The following is an abbreviated re-blog of a post which can be found in its entirety (with illustrations) at http://ecospiritualityresources.com/blog/.
DID NOT THE CHRIST HAVE TO DIE? (Luke 24:26)
Lent is transitioning into Holy Week and Easter with Earth Day very soon thereafter a good time to reflect on death and new life within the context of the new creation story. The chaos and seeming hopelessness of Good Friday, and the bitter cold and icy winter many have experienced, will both result in new life. Its a cosmic pattern.Cosmic Beginnings
When we think of Jesus death bringing him and us all new life, we can remember that the beginning of this death-to-life paradox can be traced back far beyond Scripture. When we start in the very beginning a very good place to start, as Julie Andrews reminded us we arrive at the Flaring Forth (recently confirmed by John Kovac and his colleagues at the South Pole) and the subsequent formation and deaths of stars. It would have seemed unlikely that anything of substance would result from dying stars, but we know that by dying, each generation of them created more complex elements for new worlds and complex life.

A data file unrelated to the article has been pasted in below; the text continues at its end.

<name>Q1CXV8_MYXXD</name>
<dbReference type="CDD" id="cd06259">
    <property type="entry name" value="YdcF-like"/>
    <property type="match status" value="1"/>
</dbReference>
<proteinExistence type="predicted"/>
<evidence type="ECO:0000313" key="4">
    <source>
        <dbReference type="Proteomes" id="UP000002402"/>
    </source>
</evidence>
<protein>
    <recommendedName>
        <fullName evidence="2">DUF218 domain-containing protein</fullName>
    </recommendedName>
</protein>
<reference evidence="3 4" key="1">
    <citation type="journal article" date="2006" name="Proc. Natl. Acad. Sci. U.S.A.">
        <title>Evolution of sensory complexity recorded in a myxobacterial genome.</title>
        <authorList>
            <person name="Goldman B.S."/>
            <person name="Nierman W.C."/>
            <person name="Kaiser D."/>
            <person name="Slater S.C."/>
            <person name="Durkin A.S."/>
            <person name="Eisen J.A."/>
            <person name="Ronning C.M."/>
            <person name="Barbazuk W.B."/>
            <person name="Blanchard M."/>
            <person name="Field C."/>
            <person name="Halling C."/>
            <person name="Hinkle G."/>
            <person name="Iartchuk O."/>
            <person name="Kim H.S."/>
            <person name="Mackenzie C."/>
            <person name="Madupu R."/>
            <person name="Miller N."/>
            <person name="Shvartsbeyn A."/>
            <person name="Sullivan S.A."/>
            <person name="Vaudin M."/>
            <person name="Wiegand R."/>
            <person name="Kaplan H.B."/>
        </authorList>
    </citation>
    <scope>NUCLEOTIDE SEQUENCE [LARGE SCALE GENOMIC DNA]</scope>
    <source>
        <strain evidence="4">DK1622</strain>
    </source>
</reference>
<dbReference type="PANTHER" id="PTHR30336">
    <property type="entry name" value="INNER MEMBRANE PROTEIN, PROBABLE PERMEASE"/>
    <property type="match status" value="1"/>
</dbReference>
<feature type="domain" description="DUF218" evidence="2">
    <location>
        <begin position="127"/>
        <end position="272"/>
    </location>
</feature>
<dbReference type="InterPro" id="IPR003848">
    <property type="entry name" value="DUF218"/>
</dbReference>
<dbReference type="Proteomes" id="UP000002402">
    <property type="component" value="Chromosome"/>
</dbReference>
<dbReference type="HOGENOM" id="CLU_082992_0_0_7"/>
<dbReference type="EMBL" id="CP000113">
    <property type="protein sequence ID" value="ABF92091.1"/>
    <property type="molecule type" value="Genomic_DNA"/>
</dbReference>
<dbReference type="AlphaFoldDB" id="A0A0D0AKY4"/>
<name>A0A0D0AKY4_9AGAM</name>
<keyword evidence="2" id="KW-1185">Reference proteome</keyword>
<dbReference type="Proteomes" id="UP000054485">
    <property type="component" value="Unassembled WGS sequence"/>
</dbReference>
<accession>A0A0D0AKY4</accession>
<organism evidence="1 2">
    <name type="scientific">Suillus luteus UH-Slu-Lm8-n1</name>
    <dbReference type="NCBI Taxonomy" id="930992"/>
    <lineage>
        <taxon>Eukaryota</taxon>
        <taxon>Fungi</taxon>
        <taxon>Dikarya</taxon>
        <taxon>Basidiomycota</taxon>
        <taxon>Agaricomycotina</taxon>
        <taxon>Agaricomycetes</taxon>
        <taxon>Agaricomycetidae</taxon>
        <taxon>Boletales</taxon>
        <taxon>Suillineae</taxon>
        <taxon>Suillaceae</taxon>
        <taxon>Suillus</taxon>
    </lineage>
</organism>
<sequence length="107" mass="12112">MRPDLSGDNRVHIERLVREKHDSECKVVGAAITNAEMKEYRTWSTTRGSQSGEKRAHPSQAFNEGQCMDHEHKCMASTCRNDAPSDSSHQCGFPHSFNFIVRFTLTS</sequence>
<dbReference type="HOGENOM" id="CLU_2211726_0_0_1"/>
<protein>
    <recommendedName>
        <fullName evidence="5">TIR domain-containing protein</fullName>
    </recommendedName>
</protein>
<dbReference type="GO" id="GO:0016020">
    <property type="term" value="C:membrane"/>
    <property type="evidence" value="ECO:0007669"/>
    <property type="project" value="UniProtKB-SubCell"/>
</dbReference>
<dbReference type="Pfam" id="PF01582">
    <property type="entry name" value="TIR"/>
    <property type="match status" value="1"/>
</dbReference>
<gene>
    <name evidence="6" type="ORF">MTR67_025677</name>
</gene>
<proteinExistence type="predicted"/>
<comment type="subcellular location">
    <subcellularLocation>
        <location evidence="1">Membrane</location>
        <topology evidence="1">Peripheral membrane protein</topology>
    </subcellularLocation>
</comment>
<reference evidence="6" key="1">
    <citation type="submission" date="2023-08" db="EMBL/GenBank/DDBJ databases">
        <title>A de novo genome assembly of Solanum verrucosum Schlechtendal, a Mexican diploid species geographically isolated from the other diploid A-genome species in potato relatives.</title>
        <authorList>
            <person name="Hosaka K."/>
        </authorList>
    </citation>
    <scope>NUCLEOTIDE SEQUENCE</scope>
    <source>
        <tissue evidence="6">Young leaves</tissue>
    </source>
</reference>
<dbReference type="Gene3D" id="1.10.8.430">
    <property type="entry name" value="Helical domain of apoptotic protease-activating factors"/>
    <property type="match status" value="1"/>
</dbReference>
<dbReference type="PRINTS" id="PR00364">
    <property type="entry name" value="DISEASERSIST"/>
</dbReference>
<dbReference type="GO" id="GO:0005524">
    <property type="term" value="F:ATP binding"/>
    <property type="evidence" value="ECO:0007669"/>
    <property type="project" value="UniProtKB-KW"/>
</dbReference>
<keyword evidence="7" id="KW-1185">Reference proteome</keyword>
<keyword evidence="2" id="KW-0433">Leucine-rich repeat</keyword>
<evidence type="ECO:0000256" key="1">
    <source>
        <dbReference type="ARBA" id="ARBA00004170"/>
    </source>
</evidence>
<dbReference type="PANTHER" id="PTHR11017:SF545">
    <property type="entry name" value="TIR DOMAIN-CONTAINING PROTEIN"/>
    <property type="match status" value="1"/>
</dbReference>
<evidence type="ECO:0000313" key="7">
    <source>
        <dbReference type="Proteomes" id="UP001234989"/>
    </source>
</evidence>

Evolution continued for 13.8 billion years, always by way of some beings giving up their independent existence to create something new. Over billions of years, elements became molecules that bonded in ever more complex patterns. Major extinctions on Earth gave space
for new life forms. Created in Gods image, all of nature incarnates Gods generous. lavish, immense pouring out. Dying to live, living to die is an old, old pattern.
We try to make the conscious deaths with love and joy, no longer, as in the past, for our small selves, for our small family, our small country; but for the salvation and the success of the universe. (Teilhard de Chardin) Aware of our interconnection with all being, we die to what we judge holds us (personally and globally) from abundant life usually selfishness in some form. We can be confident that the Spirit of Life can bring new life both within and without us and all creation. We can be sure that our efforts for justice will bear fruit.